Ford Cuts Renew Debate on Car Quality, Taste

Analysts have said that downsizing alone won't solve Ford's problems. The automaker needs to boost sales and revenue by producing a lineup of products that are in step with consumer demand. Michele Norris talks with Csaba Csere, editor in chief of Car and Driver, about what consumers want these days.

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MICHELE NORRIS, host:

Analysts have said that downsizing alone won't solve Ford's problems. They say the automaker needs to boost sales and revenue by producing a line of products that are in step with consumer demands, which raises the question what do consumers want these days with gas prices still fairly high?

For answers, we turn to Csaba Csere. He's the editor in chief of Car and Driver and Csaba, what's the problem with Ford's current product lineup?

Mr. CSABA CSERE (Car and Driver): Ford currently has a business model that's simply out of step with reality. For the last 20 years, Ford was making very good money with pickup trucks, vans and SUVs. They comprised about two thirds of the company's sales and probably 100 percent of their profits.

But as gas prices have gone up, that model doesn't work anymore, and the problem is gas prices can skyrocket almost overnight. It takes three or four years to revamp your product line.

NORRIS: So if Ford does need to retool and reposition, what does it need to do to produce cars that consumers really want?

Mr. CSERE: Well, part of it is to simply focus more on cars, to put more of their development money on different versions of cars rather than just different versions of trucks. But the other part is to get their costing underway, because right now, Ford actually has a few good cars. The Fusion that was introduced last year is fairly successful, but it's not very profitable. And they have to revamp their business in such a way that they share platforms, they share components and that they can make money on $15,000 and $20,000 cars just as easily as they do it on $30,000 SUVs.

NORRIS: You used a term there that civilians might not be familiar with, share platforms?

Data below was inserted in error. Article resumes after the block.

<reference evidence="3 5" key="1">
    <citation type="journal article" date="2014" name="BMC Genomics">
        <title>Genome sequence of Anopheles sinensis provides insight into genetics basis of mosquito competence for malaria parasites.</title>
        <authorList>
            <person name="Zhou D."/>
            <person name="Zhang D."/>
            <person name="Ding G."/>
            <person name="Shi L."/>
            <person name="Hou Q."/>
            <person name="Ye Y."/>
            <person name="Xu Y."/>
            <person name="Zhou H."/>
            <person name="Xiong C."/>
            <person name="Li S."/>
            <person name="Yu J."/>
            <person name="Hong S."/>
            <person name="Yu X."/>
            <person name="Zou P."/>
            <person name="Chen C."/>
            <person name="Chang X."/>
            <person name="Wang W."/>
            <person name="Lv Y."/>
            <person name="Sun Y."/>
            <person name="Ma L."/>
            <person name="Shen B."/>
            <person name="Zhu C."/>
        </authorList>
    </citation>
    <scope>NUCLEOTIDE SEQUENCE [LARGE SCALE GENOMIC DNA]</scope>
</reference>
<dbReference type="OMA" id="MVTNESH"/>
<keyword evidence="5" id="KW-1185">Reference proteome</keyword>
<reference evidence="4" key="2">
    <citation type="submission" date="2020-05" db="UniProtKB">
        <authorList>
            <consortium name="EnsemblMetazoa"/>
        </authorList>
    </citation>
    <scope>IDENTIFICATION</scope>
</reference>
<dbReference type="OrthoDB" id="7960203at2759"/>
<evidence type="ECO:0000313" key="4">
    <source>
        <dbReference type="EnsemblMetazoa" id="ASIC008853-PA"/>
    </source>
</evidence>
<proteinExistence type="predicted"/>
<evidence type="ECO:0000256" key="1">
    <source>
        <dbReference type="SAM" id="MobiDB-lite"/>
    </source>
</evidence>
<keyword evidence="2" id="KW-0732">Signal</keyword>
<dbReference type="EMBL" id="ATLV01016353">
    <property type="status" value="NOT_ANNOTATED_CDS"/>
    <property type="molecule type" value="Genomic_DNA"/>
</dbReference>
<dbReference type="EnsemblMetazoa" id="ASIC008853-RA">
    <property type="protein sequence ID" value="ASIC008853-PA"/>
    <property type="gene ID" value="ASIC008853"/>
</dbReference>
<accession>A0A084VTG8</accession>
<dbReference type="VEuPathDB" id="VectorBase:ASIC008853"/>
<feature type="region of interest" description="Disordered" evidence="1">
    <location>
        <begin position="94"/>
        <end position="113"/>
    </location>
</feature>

Mr. CSERE: Yes. The platform is the underpinning of a car and it's the basic, heavy mechanical components, the power train, the suspension, and those are very expensive parts to develop. They're very expensive parts to manufacture.

And what Ford and all car companies are trying to do now is to use the same platform, the same group of these basic mechanical parts on a variety of difference vehicles. Some are cars, some are crossovers, which is what we call car-based SUVs. And the more ways you can share these parts, the more profitable you're likely to be.

NORRIS: Ford's new North American boss says that by 2008, 70 percent of Ford, Lincoln and Mercury cars will be new. That's quite an overhaul. I'm wondering if you've had a chance to look at some of these new cars, if you know what they actually look like?

Mr. CSERE: Well I have. In a couple of months, Ford is actually bringing out two very good products - the Ford Edge and the Lincoln MKX, and these are the so-called crossover SUVs. They're mid-sized. They're actually based on car platforms. So they ride pretty well, they get decent fuel economy, but they look like SUVs. They have a lot of room, they're very versatile, they're available with all-wheel drive and these are very appropriate vehicles to today's market.

NORRIS: Csaba, what do consumers want in a vehicle and how has that changed in recent years?

Mr. CSERE: Well, certainly consumers today care more about fuel economy than they did two years ago, with the price of gas. They are less likely to purchase an inefficient vehicle just because of fashion or image.

But it isn't just fuel economy. The Honda Insight, the highest fuel economy car in the country, is being discontinued because it's too small and not practical enough for most people. People still want utility, they want space, they want their luxury, they want reliability and safety, and on some level it really helps to be excited by a vehicle.

You look at a car like the Ford Mustang. That vehicle isn't selling because of fuel economy or reliability or safety, it's selling because it's simply cool. And a cool factor works in all product segments.

NORRIS: If you look beyond Ford, what other automakers are producing cars that actually meet that portfolio?

Mr. CSERE: If you look at the Nissan lineup today, almost all of their cars have distinctive styling and a lot of performance. If you look at the Toyota lineup, the hybrids actually have a certain cool factor that is above and beyond their fuel economy. It's simply the high tech nature of them, the fact that you're doing something to save the planet, that you're on the cutting edge of technology.

There's a lot of ways that cool factor can be done, but it's very useful to have it because that's what makes people want to buy your car, rather than simply looking for the best discount.

NORRIS: Csaba Csere is the editor in chief of Car and Driver magazine. Thanks so much for talking to us.

Mr. CSERE: My pleasure.

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